Ever since, education has traditionally provided a relative safe haven for the bilateral relationship, even when military and political ties strain. But that might be changing due to accusations, some legitimate, that Chinese applicants are cheating their way into U.S. institutions of higher learning. Meanwhile, China’s own soft-power education initiative has gone over like a lead balloon. Its government-funded Confucius Institutes, which teach language and culture at over 400 institutions worldwide, suffered a withering critique in June when an open letter from the American Association of University Professors argued that the institutes “are allowed to ignore academic freedom.”
If he were alive today, Mao Zedong would surely condemn modern China’s culture of lucre-lust — but even the ruthlessly doctrinaire Communist Party chairman might crack a smile at the ability of Chinese cash to project power abroad. It’s not just China’s concerted push to make the renminbi, or “people’s currency” — each denomination of which bears Mao’s face — the world standard. But supplanting the dollar will take years, if not decades. In the meantime, China is deploying its burgeoning coffers, investing $14 billion stateside in 2013 alone. An April 2014 white paper published by Rhodium Group and the U.S. Chamber of Commerce found that Chinese investment into the United States “by most measures, now exceeds flows in the other direction.”
As China opens its vault, American politicians have scrambled to attract Chinese capital to areas still shaking off a nasty Great Recession hangover. Governors from California’s Jerry Brown to Michigan’s Rick Snyder, as well as mayors like Chicago’s Rahm Emanuel and Wichita’s Carl Brewer, have all recently trekked to China to talk up their states and towns investment destinations. Chinese investors are responding, and not because they’re feeling charitable; U.S. assets look like a good buy. Chinese buyers are snapping up American homes, pumping more money into U.S. property than anyone else outside the country, while tycoons such as Wang Jianlin are reshaping the skylines of major American cities.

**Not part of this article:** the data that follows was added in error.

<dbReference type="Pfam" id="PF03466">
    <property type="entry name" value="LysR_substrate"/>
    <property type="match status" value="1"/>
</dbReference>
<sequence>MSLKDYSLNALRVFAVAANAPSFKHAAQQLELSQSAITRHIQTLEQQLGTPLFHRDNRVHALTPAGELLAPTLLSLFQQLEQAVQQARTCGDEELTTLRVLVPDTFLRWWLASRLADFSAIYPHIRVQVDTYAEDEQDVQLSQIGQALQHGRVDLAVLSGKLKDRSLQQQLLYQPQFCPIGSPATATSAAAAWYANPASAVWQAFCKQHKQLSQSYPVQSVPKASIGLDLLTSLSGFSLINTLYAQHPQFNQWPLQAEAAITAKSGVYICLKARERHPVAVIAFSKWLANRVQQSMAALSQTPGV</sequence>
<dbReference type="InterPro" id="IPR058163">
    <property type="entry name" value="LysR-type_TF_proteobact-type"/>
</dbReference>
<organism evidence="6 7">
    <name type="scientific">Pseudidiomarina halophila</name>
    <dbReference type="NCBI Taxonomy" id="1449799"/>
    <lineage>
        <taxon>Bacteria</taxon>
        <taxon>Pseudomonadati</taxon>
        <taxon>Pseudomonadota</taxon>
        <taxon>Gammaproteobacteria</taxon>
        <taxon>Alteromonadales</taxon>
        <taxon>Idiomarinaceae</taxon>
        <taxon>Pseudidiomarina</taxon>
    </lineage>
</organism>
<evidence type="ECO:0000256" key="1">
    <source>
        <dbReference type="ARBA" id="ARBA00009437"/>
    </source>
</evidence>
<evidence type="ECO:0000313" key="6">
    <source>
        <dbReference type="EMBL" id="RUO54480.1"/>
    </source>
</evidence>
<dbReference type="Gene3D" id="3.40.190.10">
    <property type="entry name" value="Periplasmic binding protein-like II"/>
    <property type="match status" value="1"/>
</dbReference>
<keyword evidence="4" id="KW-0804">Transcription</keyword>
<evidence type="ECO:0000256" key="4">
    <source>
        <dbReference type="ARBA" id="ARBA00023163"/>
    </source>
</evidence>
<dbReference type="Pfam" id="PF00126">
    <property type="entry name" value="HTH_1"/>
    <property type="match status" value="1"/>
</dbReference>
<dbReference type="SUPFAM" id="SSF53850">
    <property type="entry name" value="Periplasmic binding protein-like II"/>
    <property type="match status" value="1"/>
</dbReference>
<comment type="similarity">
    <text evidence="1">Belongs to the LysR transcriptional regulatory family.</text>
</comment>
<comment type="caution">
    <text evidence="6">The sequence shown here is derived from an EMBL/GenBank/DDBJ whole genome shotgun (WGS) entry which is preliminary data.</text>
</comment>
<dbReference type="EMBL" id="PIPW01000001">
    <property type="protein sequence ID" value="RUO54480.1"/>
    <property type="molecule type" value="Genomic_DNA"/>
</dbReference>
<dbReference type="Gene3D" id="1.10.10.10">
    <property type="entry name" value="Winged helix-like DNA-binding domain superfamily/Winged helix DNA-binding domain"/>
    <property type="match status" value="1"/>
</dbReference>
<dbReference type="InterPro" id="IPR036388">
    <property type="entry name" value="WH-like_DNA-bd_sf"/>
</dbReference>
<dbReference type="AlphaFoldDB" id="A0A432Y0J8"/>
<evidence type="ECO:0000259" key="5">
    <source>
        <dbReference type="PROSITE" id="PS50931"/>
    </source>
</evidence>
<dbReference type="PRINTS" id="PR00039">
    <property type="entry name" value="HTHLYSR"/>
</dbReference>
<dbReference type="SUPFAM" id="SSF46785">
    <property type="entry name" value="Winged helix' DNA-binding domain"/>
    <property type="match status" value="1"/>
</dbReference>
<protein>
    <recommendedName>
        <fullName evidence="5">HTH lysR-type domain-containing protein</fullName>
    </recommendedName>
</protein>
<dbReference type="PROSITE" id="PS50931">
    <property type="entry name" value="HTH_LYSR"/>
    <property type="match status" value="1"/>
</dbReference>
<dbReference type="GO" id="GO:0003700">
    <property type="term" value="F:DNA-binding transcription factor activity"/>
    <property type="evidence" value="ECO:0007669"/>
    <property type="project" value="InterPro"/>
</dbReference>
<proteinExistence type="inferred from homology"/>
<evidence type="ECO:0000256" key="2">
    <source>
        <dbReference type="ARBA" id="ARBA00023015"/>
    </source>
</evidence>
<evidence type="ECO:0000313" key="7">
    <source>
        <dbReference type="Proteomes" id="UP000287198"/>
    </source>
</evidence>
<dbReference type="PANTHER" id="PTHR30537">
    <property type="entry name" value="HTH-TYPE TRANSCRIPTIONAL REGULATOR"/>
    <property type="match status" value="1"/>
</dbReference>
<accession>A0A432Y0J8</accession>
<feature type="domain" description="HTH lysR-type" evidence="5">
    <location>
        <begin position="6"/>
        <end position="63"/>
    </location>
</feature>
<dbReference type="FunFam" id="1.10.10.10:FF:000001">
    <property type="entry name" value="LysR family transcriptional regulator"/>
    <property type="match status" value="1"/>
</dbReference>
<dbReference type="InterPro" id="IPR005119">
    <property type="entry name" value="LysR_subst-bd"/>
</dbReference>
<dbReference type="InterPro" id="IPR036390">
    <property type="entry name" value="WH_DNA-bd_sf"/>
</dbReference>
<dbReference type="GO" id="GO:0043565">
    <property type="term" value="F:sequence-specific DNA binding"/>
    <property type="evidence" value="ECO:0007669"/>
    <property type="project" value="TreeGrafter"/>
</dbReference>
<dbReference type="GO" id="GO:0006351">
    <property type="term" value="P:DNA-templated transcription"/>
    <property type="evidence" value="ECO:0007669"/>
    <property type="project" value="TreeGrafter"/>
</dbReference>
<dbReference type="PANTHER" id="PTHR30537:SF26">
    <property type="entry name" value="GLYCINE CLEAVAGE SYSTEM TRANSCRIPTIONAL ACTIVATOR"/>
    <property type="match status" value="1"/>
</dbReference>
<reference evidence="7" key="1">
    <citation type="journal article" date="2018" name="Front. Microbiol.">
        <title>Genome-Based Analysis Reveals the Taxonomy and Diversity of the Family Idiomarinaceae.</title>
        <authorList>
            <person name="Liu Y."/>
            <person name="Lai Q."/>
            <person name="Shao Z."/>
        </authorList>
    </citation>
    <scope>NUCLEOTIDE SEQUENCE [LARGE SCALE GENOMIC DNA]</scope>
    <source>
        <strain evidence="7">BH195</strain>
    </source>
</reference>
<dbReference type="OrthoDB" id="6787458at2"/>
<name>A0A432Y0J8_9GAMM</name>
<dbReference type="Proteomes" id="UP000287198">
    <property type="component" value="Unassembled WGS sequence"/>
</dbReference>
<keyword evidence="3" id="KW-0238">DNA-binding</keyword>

History rightly views the 1972 handshake between U.S. President Richard Nixon and Communist Chairman Mao Zedong in Beijing as a key moment of mutual rapprochement — but barely four years later, Mao was dead, and Nixon had resigned in disgrace. In their own ways, both countries have been devolving central power to the private marketplace ever since.
As a result, even between the two governments, much power now concentrates in the purse. Former Treasury Secretary Henry Paulson enjoys tight relationships among China’s policy elite; Zhou Xiaochuan, governor of China’s central bank, influences New York stock markets from his office in Beijing; and U.S. trade representative Claire Reade translates American worker complaints about unfair Chinese trade practices into World Trade Organization (WTO) lawsuits.
That doesn’t mean traditional diplomacy is dead. In particular, the two countries’ massive militaries are surprisingly eager to increase the frequency of joint exercises, bilateral communication, and other exchanges. In July 2014, U.S. Navy chief Jonathan Greenert visited counterpart Wu Shengli in Beijing and got the red-carpet treatment. In September 2014, Wu attended a maritime symposium in the United States, at the invitation of Greenert. Peace, it seems, is getting its chance.